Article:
Harrison Floyd, one of Donald Trump’s co-defendants in the election subversion case in Georgia, claimed in a court filing Monday that prosecutors are seeking to revoke his bond as retaliation after he rejected a plea deal.
Prosecutors say Floyd, the leader of Black Voices for Trump, made social media posts against witnesses in the case that “demonstrate that he poses a significant threat of intimidating witnesses.”
A hearing on the motion to revoke Floyd’s bond agreement and potentially send him to jail is set for Tuesday afternoon before Judge Scott McAfee.
Floyd’s attorneys, in a filing Monday, argued that his social media posts did not violate the conditions of his bond and accused prosecutors of a “retaliatory measure because he rejected the State’s plea offer,” and took other steps, such as subpoenaing Fulton County election records.
CNN has reached out to the Fulton County district attorney’s office for comment.
Floyd’s lawyers also argued in the filing that prosecutors were retaliating because he “exercised his First Amendment rights after the State intimated that Mr. Floyd was the ‘leaker’” – a reference to a lawyer for another co-defendant leaking key video evidence to the media.
In a social media post last week, Floyd questioned why his team was accused of leaking the videos even though his own lawyer seemed to admit to the leak in an email chain with prosecutors before saying it was a “typo.”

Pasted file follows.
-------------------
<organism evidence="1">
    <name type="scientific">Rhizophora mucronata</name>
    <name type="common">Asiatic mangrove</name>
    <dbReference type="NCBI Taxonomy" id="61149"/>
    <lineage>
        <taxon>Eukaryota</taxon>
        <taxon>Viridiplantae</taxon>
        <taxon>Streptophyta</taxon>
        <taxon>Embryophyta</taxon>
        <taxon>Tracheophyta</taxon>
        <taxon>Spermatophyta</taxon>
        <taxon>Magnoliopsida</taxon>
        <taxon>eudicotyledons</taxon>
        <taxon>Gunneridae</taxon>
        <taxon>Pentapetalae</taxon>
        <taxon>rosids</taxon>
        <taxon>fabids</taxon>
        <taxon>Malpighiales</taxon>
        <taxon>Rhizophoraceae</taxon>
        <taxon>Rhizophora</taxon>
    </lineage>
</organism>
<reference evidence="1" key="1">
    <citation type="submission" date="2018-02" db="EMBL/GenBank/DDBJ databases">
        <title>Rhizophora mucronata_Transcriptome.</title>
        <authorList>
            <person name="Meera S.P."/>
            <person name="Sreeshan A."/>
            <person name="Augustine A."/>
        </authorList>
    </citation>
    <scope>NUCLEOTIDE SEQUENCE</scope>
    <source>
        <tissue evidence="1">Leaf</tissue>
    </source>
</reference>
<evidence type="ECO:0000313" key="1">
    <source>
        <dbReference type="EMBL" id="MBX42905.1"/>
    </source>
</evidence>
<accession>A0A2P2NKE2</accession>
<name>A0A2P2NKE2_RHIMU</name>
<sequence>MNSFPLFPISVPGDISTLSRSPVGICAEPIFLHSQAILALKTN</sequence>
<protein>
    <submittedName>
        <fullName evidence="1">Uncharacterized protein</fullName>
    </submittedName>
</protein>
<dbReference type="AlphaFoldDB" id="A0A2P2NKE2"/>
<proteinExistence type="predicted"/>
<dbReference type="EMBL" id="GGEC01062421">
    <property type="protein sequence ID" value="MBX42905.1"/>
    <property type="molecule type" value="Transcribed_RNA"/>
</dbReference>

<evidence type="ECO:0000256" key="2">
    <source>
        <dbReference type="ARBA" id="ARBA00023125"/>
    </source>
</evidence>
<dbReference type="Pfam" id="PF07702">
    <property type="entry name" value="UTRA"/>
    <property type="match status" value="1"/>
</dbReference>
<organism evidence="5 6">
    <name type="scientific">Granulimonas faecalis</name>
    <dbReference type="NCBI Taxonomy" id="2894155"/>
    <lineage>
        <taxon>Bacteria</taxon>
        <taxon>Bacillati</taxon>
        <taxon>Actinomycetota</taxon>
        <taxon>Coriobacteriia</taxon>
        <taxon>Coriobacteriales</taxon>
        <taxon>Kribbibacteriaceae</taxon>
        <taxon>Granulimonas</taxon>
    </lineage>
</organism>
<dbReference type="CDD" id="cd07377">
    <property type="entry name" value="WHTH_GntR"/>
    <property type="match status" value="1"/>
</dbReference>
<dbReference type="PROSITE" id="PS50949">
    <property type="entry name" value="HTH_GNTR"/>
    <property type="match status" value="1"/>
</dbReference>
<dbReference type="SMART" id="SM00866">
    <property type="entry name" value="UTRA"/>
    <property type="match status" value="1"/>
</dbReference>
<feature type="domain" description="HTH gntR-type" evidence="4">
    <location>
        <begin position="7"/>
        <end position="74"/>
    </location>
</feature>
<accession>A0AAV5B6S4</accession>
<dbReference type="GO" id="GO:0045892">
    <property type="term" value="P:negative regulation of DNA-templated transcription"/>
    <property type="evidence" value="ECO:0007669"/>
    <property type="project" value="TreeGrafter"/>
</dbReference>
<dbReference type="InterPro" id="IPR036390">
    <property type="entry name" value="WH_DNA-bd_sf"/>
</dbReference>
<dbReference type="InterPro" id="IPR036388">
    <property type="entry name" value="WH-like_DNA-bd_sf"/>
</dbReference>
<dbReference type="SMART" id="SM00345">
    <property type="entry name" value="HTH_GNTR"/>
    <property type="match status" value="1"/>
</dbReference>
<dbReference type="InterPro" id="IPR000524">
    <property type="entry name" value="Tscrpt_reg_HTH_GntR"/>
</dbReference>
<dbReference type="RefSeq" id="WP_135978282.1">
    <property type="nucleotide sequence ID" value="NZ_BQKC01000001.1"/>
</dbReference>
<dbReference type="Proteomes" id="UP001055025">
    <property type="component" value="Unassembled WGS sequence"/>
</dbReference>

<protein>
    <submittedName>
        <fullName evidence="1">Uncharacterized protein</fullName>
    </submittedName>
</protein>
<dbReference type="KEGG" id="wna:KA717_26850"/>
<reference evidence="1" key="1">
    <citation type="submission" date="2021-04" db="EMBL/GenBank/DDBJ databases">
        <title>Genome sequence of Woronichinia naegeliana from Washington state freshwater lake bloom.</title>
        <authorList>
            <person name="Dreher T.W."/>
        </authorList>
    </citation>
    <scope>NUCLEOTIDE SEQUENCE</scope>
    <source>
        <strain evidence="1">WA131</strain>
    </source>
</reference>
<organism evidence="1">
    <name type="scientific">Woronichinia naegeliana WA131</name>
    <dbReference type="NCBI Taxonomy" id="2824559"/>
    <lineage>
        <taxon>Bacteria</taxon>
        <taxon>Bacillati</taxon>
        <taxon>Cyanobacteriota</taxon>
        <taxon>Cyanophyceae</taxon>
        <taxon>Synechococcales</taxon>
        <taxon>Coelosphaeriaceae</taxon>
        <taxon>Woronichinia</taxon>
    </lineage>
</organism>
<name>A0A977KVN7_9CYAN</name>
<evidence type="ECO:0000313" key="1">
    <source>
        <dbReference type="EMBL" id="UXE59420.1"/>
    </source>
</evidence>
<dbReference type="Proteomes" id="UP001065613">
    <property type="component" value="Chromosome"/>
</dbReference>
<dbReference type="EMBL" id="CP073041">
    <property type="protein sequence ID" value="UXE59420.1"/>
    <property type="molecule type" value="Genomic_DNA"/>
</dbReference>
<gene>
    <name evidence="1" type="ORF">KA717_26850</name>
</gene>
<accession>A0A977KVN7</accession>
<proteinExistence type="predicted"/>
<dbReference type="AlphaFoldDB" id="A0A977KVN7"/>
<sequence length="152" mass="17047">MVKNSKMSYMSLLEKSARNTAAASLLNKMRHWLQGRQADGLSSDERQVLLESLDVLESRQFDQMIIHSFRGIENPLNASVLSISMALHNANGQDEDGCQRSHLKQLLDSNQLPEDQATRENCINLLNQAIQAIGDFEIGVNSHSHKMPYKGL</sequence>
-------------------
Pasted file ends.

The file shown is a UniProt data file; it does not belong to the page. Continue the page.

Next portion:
In his post, Floyd criticized Georgia election worker Ruby Freeman, who is a witness in the case. Prosecutors say the post was among more than a dozen public statements that they say violate the terms of his bond agreement.
Floyd’s attorneys also accused prosecutors of a double standard, pointing out that Trump’s bond order in the same case “specifically mentions social media.”
“A review of President Trump’s social media posts make the State’s decision to go after Harrison Floyd hard to justify,” Floyd’s attorneys wrote, citing several posts from Trump about Sidney Powell, an attorney who recently pleaded guilty in the case, as well as Mark Meadows, his former chief of staff and current co-defendant.
The filing from Floyd comes the same day Trump’s lawyers argued in a federal appeals court in Washington, DC, to strike down a gag order in the election subversion case there.
Floyd’s attorneys argue their client’s social media posts do not contain any threats and not are an attempt to intimidate anyone, adding that his posts “constitute political speech” guaranteed by the First Amendment.
CNN’s Devan Cole and Zachary Cohen contributed to this report.
For more CNN news and newsletters create an account at CNN.com